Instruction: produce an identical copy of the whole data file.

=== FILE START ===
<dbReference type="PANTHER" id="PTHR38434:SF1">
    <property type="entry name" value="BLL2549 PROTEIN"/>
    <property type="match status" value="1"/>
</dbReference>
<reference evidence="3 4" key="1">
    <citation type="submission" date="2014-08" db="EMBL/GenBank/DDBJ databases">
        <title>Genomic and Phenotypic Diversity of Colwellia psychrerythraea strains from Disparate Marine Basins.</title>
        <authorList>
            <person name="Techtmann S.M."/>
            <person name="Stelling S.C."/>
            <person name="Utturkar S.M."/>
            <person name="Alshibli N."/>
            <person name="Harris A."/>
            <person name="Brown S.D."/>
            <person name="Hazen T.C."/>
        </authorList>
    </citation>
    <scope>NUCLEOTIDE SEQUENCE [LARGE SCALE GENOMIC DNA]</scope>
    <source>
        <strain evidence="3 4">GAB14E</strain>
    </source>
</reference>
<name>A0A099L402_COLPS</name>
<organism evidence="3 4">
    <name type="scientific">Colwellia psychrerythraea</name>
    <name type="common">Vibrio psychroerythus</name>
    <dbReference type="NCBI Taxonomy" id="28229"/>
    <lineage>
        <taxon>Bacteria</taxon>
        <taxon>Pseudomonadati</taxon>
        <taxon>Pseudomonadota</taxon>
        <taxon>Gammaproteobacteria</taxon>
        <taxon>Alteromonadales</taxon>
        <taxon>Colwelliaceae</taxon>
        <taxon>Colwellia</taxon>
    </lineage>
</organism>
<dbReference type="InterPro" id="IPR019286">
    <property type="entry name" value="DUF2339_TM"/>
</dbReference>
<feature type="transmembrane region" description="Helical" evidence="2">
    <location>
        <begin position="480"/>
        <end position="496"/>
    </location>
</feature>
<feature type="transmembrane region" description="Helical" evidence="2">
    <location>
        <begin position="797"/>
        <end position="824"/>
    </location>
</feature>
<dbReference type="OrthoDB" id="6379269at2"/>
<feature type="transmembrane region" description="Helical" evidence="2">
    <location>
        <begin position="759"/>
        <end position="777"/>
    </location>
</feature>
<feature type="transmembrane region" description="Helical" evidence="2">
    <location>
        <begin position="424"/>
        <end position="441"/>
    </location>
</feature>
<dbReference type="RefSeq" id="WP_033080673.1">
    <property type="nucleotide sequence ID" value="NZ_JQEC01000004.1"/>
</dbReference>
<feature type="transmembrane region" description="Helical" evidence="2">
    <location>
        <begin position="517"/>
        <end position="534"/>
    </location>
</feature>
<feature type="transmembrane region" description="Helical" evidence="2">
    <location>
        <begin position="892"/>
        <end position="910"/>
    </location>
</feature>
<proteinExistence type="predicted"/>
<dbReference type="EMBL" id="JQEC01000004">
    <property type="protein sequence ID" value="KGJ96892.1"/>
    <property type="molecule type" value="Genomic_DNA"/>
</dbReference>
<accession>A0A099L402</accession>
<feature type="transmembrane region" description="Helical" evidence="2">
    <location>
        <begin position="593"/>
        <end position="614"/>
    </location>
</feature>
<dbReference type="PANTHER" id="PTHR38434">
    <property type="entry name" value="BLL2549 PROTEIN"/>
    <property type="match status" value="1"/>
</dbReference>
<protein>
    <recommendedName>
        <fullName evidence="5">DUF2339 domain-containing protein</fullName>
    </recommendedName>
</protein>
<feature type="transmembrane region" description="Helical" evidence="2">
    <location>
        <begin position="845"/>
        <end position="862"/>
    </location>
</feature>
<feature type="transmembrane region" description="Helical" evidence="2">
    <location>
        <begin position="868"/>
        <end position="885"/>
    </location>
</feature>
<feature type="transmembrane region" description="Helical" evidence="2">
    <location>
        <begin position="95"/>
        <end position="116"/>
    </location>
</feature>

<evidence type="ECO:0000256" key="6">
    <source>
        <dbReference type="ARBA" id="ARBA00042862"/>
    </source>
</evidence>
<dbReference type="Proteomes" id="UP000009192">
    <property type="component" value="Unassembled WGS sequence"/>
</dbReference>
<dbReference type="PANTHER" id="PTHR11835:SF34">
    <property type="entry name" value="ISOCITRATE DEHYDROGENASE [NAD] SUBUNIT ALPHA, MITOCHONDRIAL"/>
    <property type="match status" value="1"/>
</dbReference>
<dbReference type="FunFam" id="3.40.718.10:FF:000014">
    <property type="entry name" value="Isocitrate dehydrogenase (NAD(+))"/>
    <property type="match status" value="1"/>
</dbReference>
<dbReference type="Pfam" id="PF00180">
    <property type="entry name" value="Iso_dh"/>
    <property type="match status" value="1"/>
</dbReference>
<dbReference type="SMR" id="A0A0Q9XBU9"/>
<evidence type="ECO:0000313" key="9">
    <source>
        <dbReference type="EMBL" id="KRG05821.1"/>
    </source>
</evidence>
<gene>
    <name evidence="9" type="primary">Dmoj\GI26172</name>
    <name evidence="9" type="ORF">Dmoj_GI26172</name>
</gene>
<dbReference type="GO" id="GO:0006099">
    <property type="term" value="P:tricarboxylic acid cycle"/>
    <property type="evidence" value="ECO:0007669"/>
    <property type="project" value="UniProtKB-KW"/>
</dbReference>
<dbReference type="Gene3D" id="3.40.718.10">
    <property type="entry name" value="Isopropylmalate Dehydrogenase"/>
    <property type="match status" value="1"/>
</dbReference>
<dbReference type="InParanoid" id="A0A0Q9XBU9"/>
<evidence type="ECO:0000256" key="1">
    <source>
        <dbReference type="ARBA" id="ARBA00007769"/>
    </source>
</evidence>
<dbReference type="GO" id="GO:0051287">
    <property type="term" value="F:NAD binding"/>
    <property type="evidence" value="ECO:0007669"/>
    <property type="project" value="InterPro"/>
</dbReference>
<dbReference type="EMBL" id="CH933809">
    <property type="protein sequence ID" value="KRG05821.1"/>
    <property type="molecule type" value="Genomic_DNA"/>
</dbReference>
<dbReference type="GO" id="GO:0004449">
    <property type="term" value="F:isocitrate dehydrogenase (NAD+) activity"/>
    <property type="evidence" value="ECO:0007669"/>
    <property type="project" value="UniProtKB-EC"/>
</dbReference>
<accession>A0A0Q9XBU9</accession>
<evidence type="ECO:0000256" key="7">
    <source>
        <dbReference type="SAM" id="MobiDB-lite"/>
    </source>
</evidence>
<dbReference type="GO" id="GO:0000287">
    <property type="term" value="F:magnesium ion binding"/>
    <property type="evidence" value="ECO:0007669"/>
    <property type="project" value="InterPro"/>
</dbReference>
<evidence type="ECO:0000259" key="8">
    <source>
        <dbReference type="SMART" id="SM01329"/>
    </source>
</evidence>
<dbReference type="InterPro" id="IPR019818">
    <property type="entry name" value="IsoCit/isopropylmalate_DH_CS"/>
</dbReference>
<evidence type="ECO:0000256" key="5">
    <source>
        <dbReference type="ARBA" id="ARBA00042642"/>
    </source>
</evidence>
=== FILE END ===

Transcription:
<dbReference type="PANTHER" id="PTHR38434:SF1">
    <property type="entry name" value="BLL2549 PROTEIN"/>
    <property type="match status" value="1"/>
</dbReference>
<reference evidence="3 4" key="1">
    <citation type="submission" date="2014-08" db="EMBL/GenBank/DDBJ databases">
        <title>Genomic and Phenotypic Diversity of Colwellia psychrerythraea strains from Disparate Marine Basins.</title>
        <authorList>
            <person name="Techtmann S.M."/>
            <person name="Stelling S.C."/>
            <person name="Utturkar S.M."/>
            <person name="Alshibli N."/>
            <person name="Harris A."/>
            <person name="Brown S.D."/>
            <person name="Hazen T.C."/>
        </authorList>
    </citation>
    <scope>NUCLEOTIDE SEQUENCE [LARGE SCALE GENOMIC DNA]</scope>
    <source>
        <strain evidence="3 4">GAB14E</strain>
    </source>
</reference>
<name>A0A099L402_COLPS</name>
<organism evidence="3 4">
    <name type="scientific">Colwellia psychrerythraea</name>
    <name type="common">Vibrio psychroerythus</name>
    <dbReference type="NCBI Taxonomy" id="28229"/>
    <lineage>
        <taxon>Bacteria</taxon>
        <taxon>Pseudomonadati</taxon>
        <taxon>Pseudomonadota</taxon>
        <taxon>Gammaproteobacteria</taxon>
        <taxon>Alteromonadales</taxon>
        <taxon>Colwelliaceae</taxon>
        <taxon>Colwellia</taxon>
    </lineage>
</organism>
<dbReference type="InterPro" id="IPR019286">
    <property type="entry name" value="DUF2339_TM"/>
</dbReference>
<feature type="transmembrane region" description="Helical" evidence="2">
    <location>
        <begin position="480"/>
        <end position="496"/>
    </location>
</feature>
<feature type="transmembrane region" description="Helical" evidence="2">
    <location>
        <begin position="797"/>
        <end position="824"/>
    </location>
</feature>
<dbReference type="OrthoDB" id="6379269at2"/>
<feature type="transmembrane region" description="Helical" evidence="2">
    <location>
        <begin position="759"/>
        <end position="777"/>
    </location>
</feature>
<feature type="transmembrane region" description="Helical" evidence="2">
    <location>
        <begin position="424"/>
        <end position="441"/>
    </location>
</feature>
<dbReference type="RefSeq" id="WP_033080673.1">
    <property type="nucleotide sequence ID" value="NZ_JQEC01000004.1"/>
</dbReference>
<feature type="transmembrane region" description="Helical" evidence="2">
    <location>
        <begin position="517"/>
        <end position="534"/>
    </location>
</feature>
<feature type="transmembrane region" description="Helical" evidence="2">
    <location>
        <begin position="892"/>
        <end position="910"/>
    </location>
</feature>
<proteinExistence type="predicted"/>
<dbReference type="EMBL" id="JQEC01000004">
    <property type="protein sequence ID" value="KGJ96892.1"/>
    <property type="molecule type" value="Genomic_DNA"/>
</dbReference>
<accession>A0A099L402</accession>
<feature type="transmembrane region" description="Helical" evidence="2">
    <location>
        <begin position="593"/>
        <end position="614"/>
    </location>
</feature>
<dbReference type="PANTHER" id="PTHR38434">
    <property type="entry name" value="BLL2549 PROTEIN"/>
    <property type="match status" value="1"/>
</dbReference>
<protein>
    <recommendedName>
        <fullName evidence="5">DUF2339 domain-containing protein</fullName>
    </recommendedName>
</protein>
<feature type="transmembrane region" description="Helical" evidence="2">
    <location>
        <begin position="845"/>
        <end position="862"/>
    </location>
</feature>
<feature type="transmembrane region" description="Helical" evidence="2">
    <location>
        <begin position="868"/>
        <end position="885"/>
    </location>
</feature>
<feature type="transmembrane region" description="Helical" evidence="2">
    <location>
        <begin position="95"/>
        <end position="116"/>
    </location>
</feature>

<evidence type="ECO:0000256" key="6">
    <source>
        <dbReference type="ARBA" id="ARBA00042862"/>
    </source>
</evidence>
<dbReference type="Proteomes" id="UP000009192">
    <property type="component" value="Unassembled WGS sequence"/>
</dbReference>
<dbReference type="PANTHER" id="PTHR11835:SF34">
    <property type="entry name" value="ISOCITRATE DEHYDROGENASE [NAD] SUBUNIT ALPHA, MITOCHONDRIAL"/>
    <property type="match status" value="1"/>
</dbReference>
<dbReference type="FunFam" id="3.40.718.10:FF:000014">
    <property type="entry name" value="Isocitrate dehydrogenase (NAD(+))"/>
    <property type="match status" value="1"/>
</dbReference>
<dbReference type="Pfam" id="PF00180">
    <property type="entry name" value="Iso_dh"/>
    <property type="match status" value="1"/>
</dbReference>
<dbReference type="SMR" id="A0A0Q9XBU9"/>
<evidence type="ECO:0000313" key="9">
    <source>
        <dbReference type="EMBL" id="KRG05821.1"/>
    </source>
</evidence>
<gene>
    <name evidence="9" type="primary">Dmoj\GI26172</name>
    <name evidence="9" type="ORF">Dmoj_GI26172</name>
</gene>
<dbReference type="GO" id="GO:0006099">
    <property type="term" value="P:tricarboxylic acid cycle"/>
    <property type="evidence" value="ECO:0007669"/>
    <property type="project" value="UniProtKB-KW"/>
</dbReference>
<dbReference type="Gene3D" id="3.40.718.10">
    <property type="entry name" value="Isopropylmalate Dehydrogenase"/>
    <property type="match status" value="1"/>
</dbReference>
<dbReference type="InParanoid" id="A0A0Q9XBU9"/>
<evidence type="ECO:0000256" key="1">
    <source>
        <dbReference type="ARBA" id="ARBA00007769"/>
    </source>
</evidence>
<dbReference type="GO" id="GO:0051287">
    <property type="term" value="F:NAD binding"/>
    <property type="evidence" value="ECO:0007669"/>
    <property type="project" value="InterPro"/>
</dbReference>
<dbReference type="EMBL" id="CH933809">
    <property type="protein sequence ID" value="KRG05821.1"/>
    <property type="molecule type" value="Genomic_DNA"/>
</dbReference>
<dbReference type="GO" id="GO:0004449">
    <property type="term" value="F:isocitrate dehydrogenase (NAD+) activity"/>
    <property type="evidence" value="ECO:0007669"/>
    <property type="project" value="UniProtKB-EC"/>
</dbReference>
<accession>A0A0Q9XBU9</accession>
<evidence type="ECO:0000256" key="7">
    <source>
        <dbReference type="SAM" id="MobiDB-lite"/>
    </source>
</evidence>
<dbReference type="GO" id="GO:0000287">
    <property type="term" value="F:magnesium ion binding"/>
    <property type="evidence" value="ECO:0007669"/>
    <property type="project" value="InterPro"/>
</dbReference>
<evidence type="ECO:0000259" key="8">
    <source>
        <dbReference type="SMART" id="SM01329"/>
    </source>
</evidence>
<dbReference type="InterPro" id="IPR019818">
    <property type="entry name" value="IsoCit/isopropylmalate_DH_CS"/>
</dbReference>
<evidence type="ECO:0000256" key="5">
    <source>
        <dbReference type="ARBA" id="ARBA00042642"/>
    </source>
</evidence>